Using the EELS analysis methods of van Aken and Liebscher (34), we obtained an Fe3+/Fetot = 0.12(5) from the EELS spectra of hiroseite (Fig. 3), which compares favorably with that estimated from electron microprobe analyses (i.e., ~0.19). Neglecting the complexity induced by the presence of minor amounts of sodium in hiroseite, the amount of Fe3+ (0.10 atoms pfu) is close to but slightly lower than the overall Al content (0.15 atoms pfu), in agreement with the Fe3+/Al ratios found in high-pressure experiments (23, 28, 32).

Fig. 3 Measuring the Fe3+/(Fe2+ + Fe3+) ratio in hiroseite.

Two electron energy-loss spectra (red and blue) in the region 700 to 730 eV obtained at different spots in the hiroseite sample.

DISCUSSION

The bulk shock pressure in the Suizhou meteorite has been estimated to be from 18 to 20 GPa (16), but local pressure spikes may have been substantially higher in the first tens of nanoseconds before pressure equilibration was reached. It has been shown that the solubility of Fe in MgSiO3 perovskite increases with pressure (35). Hiroseite shows the highest Fe content ever reported among low-Al MgSiO3 perovskite samples. Notwithstanding, such a high Fe content in hiroseite could indicate a shock pressure higher than that previously estimated for the Suizhou meteorite or, alternatively, hiroseite formed metastably from fayalite. Similarly, the temperature of the sample varied greatly, with shock-melt veins and pockets corresponding to the hottest portions of the sample. The MgSiO3-rich shock-melt vein that contains the hiroseite reached temperatures in excess of its liquidus at high pressure (>2000°C), while the entrained Fe-rich olivine fragment that transformed to hiroseite would have reached somewhat lower temperatures. However, fractures or porosity in the olivine fragment could have resulted in higher shock temperatures and localized melting. The presence of aluminum in hiroseite may have been incorporated from the surrounding MgSiO3-rich shock melt or from inclusions within the olivine. Al diffusion from either source is likely to be fast enough at T > 2000°C.

The textures and compositions of the hiroseite-bearing grain suggest the transformation of a chemically zoned olivine. The fayalite-rich core transformed to hiroseite plus Fe-bearing periclase, while the less fayalite-rich rim transformed to a ringwoodite-ahrensite solid solution. The mechanism of hiroseite formation thus appears to be a subsolidus disproportionation reaction (eutectoid reaction) of fayalite to hiroseite plus Fe-bearing periclase. Although this reaction occurred at substantially higher temperatures than that of the present-day mantle geotherm, the temperature is more relevant for that of the mantle expected for the early Earth where an “oxygen pump” might have been important in increasing the oxygen fugacity of the upper mantle (26). Last, our discovery demonstrates that the disproportionation of Fe2+ to Fe0 and Fe3+ does occur in a natural high-pressure environment and therefore is likely to occur in Earth’s mantle as well.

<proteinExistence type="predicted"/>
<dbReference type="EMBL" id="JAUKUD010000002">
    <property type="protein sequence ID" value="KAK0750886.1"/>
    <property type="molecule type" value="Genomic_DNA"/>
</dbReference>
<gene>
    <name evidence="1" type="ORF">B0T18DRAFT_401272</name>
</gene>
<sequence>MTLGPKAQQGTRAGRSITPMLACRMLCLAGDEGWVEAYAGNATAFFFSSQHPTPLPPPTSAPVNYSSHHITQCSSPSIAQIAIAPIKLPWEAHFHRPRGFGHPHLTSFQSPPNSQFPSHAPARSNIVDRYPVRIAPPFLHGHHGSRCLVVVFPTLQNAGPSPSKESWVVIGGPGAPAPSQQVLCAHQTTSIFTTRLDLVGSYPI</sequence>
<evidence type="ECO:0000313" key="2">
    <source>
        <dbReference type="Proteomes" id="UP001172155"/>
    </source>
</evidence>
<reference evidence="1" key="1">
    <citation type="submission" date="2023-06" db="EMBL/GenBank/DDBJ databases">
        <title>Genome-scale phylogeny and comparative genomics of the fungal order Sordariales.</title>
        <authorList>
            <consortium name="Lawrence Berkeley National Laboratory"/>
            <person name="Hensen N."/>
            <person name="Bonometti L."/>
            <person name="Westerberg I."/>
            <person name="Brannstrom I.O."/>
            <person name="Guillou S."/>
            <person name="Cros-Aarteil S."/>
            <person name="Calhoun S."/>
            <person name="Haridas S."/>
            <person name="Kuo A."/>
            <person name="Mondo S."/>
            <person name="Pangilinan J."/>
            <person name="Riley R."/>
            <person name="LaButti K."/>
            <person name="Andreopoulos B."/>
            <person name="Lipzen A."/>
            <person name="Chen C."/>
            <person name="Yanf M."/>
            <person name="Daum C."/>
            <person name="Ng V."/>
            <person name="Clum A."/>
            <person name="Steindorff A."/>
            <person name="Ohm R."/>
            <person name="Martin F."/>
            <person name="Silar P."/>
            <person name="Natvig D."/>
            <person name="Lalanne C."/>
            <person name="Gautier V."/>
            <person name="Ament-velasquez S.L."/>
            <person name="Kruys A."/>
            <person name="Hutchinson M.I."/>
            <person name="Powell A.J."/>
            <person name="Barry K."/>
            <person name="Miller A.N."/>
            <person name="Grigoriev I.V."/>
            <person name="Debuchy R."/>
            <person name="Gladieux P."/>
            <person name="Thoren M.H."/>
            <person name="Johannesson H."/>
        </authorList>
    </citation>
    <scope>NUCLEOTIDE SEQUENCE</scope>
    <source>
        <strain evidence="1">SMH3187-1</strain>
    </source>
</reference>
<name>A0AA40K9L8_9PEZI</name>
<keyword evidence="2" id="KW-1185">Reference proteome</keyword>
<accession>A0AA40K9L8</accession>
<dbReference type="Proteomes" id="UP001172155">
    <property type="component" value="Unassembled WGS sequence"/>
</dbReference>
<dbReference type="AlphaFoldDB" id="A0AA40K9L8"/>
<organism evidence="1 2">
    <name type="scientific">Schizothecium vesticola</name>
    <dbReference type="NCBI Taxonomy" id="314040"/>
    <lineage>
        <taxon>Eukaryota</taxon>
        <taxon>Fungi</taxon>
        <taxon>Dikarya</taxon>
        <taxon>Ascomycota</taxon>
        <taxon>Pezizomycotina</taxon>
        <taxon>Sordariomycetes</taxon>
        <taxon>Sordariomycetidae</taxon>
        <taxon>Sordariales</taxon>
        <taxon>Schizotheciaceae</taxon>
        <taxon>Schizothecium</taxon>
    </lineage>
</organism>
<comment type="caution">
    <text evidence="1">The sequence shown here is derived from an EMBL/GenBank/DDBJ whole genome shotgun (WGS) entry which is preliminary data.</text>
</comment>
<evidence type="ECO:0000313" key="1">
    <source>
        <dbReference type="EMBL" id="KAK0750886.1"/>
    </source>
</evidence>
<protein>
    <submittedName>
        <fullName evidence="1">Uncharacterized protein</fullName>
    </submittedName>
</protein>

MATERIALS AND METHODS

Scanning electron microscopy

The instrument used was a ZEISS EVO MA15 scanning electron microscope coupled with an Oxford INCA 250 EDS, operating at 25-kV accelerating potential, 500-pA probe current, 2500 counts/s as the average count rate on the whole spectrum, and a counting time of 500 s. The sample was sputter-coated with 30-nm-thick carbon film.

Electron microprobe

Major and minor elements were determined using a JEOL JXA-8200 electron microprobe operating at 15-kV accelerating voltage and 40-nA beam current (and a 1-μm beam diameter), with variable counting times: 30 s was used for Mg, Fe, and Si, and 100 s was used for the minor elements Al, Ca, and Na. Matrix correction was performed using the Bence and Albee program (36) modified by Albee and Ray (37). Replicate analyses of augite USNM 122142 were used to check accuracy and precision. The standards used were plagioclase (Ca), forsterite (Mg, Si), fayalite (Fe), and albite (Na, Al).

Transmission electron microscopy

Measurements were conducted using a Jeol JEM 2010, an accelerating voltage of 200 kV, an ultrahigh-resolution pole piece, and a point-to-point resolution close to 1.9 Å (the electron probe can be focused down to 100 Å in diameter). The microscope is equipped with a semi–scanning transmission electron microscopy system and an EDS (ISIS Oxford, superthin window). A small amount (about 1.5 to 2.0 μm) of the grain shown in the inset of Fig. 1C (the same specimen used for the x-ray diffraction and Raman spectroscopy study) was placed on a Cu mesh grid (300 mesh, 3 mm in diameter) that had been previously covered by a thin carbon layer (support film). The powdered grid was further coated by carbon. Selected area diffraction patterns were collected on the Fe nanoparticles encased in bridgmanite. In particular, we collected a good electron diffraction pattern corresponding to the [111] zone axis of bcc iron. Measured interplanar distances are as follows: d−101 = 2.023(5) Å and d1–10 = 2.024(4) Å. TEM-EDS analyses collected on the nanoparticles (fig. S3) gave the following mean values (in weight % of elements and with the SDs in parentheses): Fe 96.5(2.7) and Si 3.5(1.2).